Bowl with Musicians Drinking, 10th Century, Nishapur, Iran
Sothebys


A Large Nishapur Plate Depicting Two Seated Figures, Eastern Persia, 10th century

of shallow form with flat base, straight vertical sides and no foot, painted to the interior in manganese-purple, copper-green and orpiment-yellow with two seated figures positioned in the centre in a convivial setting, one holding a bottle and the other a stringed instrument and a cup, surrounded by ornamental and symbolic motifs, grapevines, flowerheads, leaves, musical instruments, two birds, a fish, two pairs of boots and a comb, the walls decorated around the interior rim with a kufic frieze and on the exterior with vertical lines and chain pattern

34.6cm. diam

inscriptions
Inside, in Persian:
nush kon!
'Drink!'
Around the inner rim, repetition of two letters, possibly: laka
'For you'

This exceptional example of a "buffware" plate, probably from Nishapur, is of considerable inconographic interest. Richard Ettinghausen was the first to argue that the raffish and courtly figures depicted on "buffwares" mark the vestiges of Sasanian iconography in which wealth and power is projected through symbols of hunting, feasting and carousing. Teresa Fitzherbert added to the debate by arguing that although the pictorial forms may draw on Sassanian models, the subject matter needs to be interpreted in the context of local festivals, customs and traditions, such as that of the futuwwa, a group of select young men, usually celibate, who followed a strict code of chivalry and engaged in prescribed practices and initiation rites; one such custom was the wearing of trousers and Parthian-style boots like the figures depicted here (see T. Fitzherbert, unpublished MA dissertation in the Bodleian Library, Oxford). The couple shown appear to be male and female suggesting that, in this instance, the subject may be that of a marriage or betrothal scene.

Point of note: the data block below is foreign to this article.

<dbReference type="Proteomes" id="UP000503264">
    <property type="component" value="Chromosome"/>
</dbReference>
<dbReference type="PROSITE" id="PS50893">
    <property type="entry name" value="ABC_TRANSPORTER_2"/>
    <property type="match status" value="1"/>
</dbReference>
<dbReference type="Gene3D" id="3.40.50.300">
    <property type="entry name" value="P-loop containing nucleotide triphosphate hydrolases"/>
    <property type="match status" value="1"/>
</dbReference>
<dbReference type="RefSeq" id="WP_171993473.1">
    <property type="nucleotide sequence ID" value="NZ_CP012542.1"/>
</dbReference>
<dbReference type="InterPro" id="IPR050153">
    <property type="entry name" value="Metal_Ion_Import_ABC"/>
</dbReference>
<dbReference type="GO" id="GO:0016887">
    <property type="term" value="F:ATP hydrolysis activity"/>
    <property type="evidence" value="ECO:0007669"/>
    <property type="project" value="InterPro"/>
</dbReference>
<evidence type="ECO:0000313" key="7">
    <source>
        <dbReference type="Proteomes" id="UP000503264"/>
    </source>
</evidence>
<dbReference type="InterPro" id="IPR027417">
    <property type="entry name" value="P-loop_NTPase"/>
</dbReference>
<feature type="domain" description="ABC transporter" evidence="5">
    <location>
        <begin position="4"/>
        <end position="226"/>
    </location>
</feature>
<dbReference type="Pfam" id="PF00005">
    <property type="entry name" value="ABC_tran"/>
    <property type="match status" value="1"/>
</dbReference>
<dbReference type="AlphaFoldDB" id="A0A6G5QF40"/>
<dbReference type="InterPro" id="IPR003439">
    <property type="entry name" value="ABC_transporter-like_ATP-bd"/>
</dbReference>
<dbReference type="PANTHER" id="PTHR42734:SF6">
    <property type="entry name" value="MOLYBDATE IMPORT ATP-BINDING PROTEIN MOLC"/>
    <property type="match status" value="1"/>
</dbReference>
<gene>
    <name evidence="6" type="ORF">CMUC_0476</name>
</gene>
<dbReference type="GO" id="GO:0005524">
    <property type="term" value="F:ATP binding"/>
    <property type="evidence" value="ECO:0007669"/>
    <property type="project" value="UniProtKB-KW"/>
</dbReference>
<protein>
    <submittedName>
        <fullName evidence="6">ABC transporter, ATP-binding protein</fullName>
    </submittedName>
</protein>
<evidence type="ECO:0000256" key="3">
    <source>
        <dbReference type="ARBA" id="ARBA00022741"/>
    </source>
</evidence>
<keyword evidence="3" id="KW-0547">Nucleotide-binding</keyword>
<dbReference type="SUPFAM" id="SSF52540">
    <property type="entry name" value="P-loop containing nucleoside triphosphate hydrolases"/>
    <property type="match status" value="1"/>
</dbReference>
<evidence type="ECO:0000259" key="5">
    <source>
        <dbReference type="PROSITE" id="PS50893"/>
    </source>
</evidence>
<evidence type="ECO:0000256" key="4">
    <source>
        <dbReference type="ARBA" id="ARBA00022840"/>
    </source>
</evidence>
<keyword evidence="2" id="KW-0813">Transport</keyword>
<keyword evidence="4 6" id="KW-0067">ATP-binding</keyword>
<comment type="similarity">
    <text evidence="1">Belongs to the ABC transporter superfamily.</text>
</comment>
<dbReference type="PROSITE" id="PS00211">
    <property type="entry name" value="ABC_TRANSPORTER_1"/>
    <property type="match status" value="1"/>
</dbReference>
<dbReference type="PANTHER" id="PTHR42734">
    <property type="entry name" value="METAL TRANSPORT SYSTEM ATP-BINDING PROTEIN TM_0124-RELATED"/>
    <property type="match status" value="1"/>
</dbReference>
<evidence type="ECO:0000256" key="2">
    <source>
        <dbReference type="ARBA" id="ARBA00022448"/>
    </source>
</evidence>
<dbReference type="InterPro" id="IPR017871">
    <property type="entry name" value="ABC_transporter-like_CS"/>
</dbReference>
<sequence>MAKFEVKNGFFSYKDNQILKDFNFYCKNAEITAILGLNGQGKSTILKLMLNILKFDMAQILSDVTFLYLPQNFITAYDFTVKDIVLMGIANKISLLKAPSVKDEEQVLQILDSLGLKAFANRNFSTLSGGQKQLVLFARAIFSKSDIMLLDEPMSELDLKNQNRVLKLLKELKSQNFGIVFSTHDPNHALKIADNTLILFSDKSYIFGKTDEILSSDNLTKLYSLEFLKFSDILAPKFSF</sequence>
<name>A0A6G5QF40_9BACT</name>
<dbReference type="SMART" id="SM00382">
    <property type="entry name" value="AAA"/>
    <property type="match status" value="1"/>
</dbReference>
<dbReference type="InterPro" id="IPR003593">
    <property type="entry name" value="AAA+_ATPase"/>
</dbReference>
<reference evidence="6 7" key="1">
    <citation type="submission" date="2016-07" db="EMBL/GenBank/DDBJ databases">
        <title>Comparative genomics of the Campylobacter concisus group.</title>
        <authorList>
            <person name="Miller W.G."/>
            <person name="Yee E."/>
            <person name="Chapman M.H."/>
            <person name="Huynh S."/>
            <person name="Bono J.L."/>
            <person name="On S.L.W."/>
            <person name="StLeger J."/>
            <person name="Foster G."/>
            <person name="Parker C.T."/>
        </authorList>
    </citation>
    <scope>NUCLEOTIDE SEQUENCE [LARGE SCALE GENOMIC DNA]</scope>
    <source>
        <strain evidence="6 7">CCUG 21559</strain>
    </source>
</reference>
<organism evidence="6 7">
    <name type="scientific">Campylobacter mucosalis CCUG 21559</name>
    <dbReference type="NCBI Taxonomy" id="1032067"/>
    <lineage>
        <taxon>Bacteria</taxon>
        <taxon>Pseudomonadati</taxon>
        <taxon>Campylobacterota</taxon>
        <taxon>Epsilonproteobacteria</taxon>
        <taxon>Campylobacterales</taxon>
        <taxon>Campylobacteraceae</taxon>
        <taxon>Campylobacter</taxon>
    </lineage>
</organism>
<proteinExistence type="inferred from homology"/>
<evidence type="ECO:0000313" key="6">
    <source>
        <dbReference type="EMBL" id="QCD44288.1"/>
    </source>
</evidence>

These figural motifs and others that appear on tenth-century "buffware" have been unflatteringly, and unfairly, labelled as "folkish" due to the lively and boisterous designs which contrast so strongly to other ceramic wares from the area with their controlled colouration and empty spaces. The "buffwares" use a technique that saw green and yellow pigments applied directly to the clay body (sometimes a slip ground is used) over which a thin glaze was poured. Although Nishapur produced a large number of "buffware" pieces, other centres of production such as Merv and Afrasiyab used the same techniques (Watson 2004, pp.247-251).
Sothebys, Arts Of The Islamic World, sale 2012, Lot 517
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